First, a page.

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LOS ANGELES (Reuters) - Keanu Reeves admits to being a big science fiction fan, so when offered the chance to play an alien for new movie "The Day the Earth Stood Still," Reeves said he jumped at it.
But before his fans think the "Matrix" star has signed on for just another big-budget space flick that is long on action but has little to say, Reeves wants them to know this remake of a 1951 cult classic speaks to today's audiences.
The movie is released in U.S. theaters on Friday.
"It's about the world we live in and the destructive nature of man, so it gives you a lot to think about," Reeves told Reuters. "It's very timely."
Growing up in the 1970s, Reeves, 44, who was born in Lebanon and raised mostly in Canada, said he loved the "Star Wars" movies and read books like "1984" and "Brave New World." As an adult, Reeves has always wanted to play characters in sci-fi films.
He burst into the limelight in an escapist fantasy, 1989's "Bill & Ted's Excellent Adventure," as one of two bumbling, time-traveling teenagers, and throughout his career has worked in the genre in films including "Johnny Mnemonic."
Even love story "The Lake House" had a supernatural element to its tale about two people living in different time periods who trade letters dropped into a mailbox.
By far, Reeves' biggest foray into sci-fi was the three "Matrix" movies, in which he portrayed a computer hacker who is suddenly thrust into the role of humanity's savior from machines that rule the world. The trio of blockbusters raked in more than $1.6 billion in global ticket sales.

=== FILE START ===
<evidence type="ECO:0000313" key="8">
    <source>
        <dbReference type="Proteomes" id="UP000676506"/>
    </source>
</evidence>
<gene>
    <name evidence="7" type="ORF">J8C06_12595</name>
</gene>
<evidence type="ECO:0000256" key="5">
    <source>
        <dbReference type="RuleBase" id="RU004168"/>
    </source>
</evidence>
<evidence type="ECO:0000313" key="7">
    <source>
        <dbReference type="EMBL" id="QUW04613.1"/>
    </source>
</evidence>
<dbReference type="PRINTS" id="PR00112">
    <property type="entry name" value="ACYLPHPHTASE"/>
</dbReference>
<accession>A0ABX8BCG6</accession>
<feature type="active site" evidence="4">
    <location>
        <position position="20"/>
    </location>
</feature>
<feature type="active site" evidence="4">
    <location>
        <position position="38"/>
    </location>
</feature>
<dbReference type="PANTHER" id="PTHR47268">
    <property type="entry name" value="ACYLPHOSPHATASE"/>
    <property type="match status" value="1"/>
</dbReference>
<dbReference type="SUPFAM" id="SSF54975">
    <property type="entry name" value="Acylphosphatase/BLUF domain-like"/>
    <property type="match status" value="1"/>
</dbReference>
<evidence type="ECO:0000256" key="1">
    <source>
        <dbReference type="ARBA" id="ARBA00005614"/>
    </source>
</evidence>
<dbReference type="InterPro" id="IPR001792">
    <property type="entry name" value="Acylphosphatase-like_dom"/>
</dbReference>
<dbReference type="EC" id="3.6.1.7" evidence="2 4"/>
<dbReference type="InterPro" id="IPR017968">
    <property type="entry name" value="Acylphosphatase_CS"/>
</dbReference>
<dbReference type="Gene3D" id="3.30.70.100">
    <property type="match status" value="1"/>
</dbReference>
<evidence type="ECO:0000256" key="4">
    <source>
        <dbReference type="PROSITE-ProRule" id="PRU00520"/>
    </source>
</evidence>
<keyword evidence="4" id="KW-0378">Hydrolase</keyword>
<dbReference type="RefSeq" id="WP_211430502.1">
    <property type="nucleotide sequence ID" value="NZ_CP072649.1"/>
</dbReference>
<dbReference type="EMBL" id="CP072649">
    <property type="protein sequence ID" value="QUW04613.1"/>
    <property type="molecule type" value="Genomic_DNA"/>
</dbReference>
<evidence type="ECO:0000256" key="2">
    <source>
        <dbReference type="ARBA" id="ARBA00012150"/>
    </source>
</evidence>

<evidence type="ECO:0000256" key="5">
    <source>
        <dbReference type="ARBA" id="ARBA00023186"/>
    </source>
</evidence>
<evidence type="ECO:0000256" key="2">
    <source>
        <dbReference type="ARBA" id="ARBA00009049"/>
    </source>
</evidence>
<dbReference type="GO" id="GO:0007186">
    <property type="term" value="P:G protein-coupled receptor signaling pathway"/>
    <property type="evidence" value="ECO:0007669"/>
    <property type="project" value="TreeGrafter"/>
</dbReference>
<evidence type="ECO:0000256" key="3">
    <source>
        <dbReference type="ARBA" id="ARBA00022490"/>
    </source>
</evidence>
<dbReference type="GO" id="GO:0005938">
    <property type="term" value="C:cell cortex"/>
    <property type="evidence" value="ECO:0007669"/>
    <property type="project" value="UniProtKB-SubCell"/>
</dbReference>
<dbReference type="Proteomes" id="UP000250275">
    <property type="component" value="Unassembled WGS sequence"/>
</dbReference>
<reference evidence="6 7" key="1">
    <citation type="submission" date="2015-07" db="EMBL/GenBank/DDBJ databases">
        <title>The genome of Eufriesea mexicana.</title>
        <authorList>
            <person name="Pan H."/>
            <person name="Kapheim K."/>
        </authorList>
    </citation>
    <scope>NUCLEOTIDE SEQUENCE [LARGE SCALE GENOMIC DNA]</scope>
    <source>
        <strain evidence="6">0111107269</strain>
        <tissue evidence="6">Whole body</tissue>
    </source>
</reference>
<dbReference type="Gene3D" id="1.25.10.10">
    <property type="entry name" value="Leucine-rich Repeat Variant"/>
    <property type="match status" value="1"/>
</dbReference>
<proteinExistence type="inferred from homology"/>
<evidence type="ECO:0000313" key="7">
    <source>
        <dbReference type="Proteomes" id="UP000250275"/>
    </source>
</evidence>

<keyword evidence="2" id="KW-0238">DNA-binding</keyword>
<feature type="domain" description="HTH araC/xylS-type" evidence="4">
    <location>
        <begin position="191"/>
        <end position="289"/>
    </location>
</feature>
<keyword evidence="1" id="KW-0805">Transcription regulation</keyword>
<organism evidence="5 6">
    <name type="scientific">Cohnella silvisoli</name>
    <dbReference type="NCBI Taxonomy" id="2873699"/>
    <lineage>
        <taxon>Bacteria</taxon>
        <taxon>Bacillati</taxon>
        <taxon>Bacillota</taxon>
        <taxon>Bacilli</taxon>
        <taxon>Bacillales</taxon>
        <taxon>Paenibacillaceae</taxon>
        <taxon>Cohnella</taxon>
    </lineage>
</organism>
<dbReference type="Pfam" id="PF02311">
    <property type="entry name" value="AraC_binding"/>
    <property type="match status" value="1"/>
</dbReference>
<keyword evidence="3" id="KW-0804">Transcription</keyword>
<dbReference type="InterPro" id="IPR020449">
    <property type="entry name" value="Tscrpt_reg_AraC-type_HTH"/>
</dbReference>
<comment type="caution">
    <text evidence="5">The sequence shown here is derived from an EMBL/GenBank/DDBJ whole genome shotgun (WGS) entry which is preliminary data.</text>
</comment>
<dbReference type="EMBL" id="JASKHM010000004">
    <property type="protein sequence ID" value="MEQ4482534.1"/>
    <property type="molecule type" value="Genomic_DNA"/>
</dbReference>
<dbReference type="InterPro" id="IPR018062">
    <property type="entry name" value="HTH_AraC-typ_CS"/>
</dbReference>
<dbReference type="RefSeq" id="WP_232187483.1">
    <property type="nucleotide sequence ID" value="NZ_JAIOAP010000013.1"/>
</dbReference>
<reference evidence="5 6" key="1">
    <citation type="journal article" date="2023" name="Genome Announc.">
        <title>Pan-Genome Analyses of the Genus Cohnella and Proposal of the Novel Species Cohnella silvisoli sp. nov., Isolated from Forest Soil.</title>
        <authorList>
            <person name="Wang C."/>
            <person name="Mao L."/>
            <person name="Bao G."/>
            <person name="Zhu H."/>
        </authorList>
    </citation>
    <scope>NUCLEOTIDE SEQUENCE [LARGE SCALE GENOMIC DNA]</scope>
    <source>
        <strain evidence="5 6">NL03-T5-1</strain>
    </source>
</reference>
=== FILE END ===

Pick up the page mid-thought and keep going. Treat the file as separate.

But Reeves calls "The Day the Earth Stood Still" more than a standard sci-fi film.
"It's also a suspense drama, and it hopes to entertain in a "lets-go-to-the-movies-and-eat-popcorn way," he said.
In "The Day the Earth Stood Still," humans react with panic and terror when an alien craft lands in New York and an alien Klaatu (Reeves), backed up by the towering, indestructible robotic figure of Gort, emerges to warn people and world leaders that the planet is facing a crisis.
Klaatu has come to Earth to judge whether or not humans should continue to exist because of their harmful effect on the other animal life on the planet.
"Of course, the welcome committee don't exactly help the human cause as they immediately shoot him," laughs Reeves.
But he noted that his version of Klaatu is different than in 1951 because this new version is more sinister, and is both a judge of humanity and its executioner.
Reeves said a key aim of the film is to explore human nature and how people react in a time of crisis.
The message, he said, is that "when we are faced with a crisis, we can change for the better."
Despite being one of Hollywood's most successful leading men, Reeves has managed to remain an elusive, even enigmatic presence in a town where scandals and 24/7 tabloid coverage are seen as badges of honor.
"I'm a very private person and I like to lead a pretty low-key lifestyle," admits Reeves. "I don't go out of my way for the whole partying scene -- though I did have my phases back in the early '90s. But I've grown up since then."
He also admits to being "a bit of a loner, at least some of the time. ... I'm really happy getting on a motorcycle and just riding alone across France like I did last summer. No one bothered me and I had a great time."
Editing by Jill Serjeant and Cynthia Osterman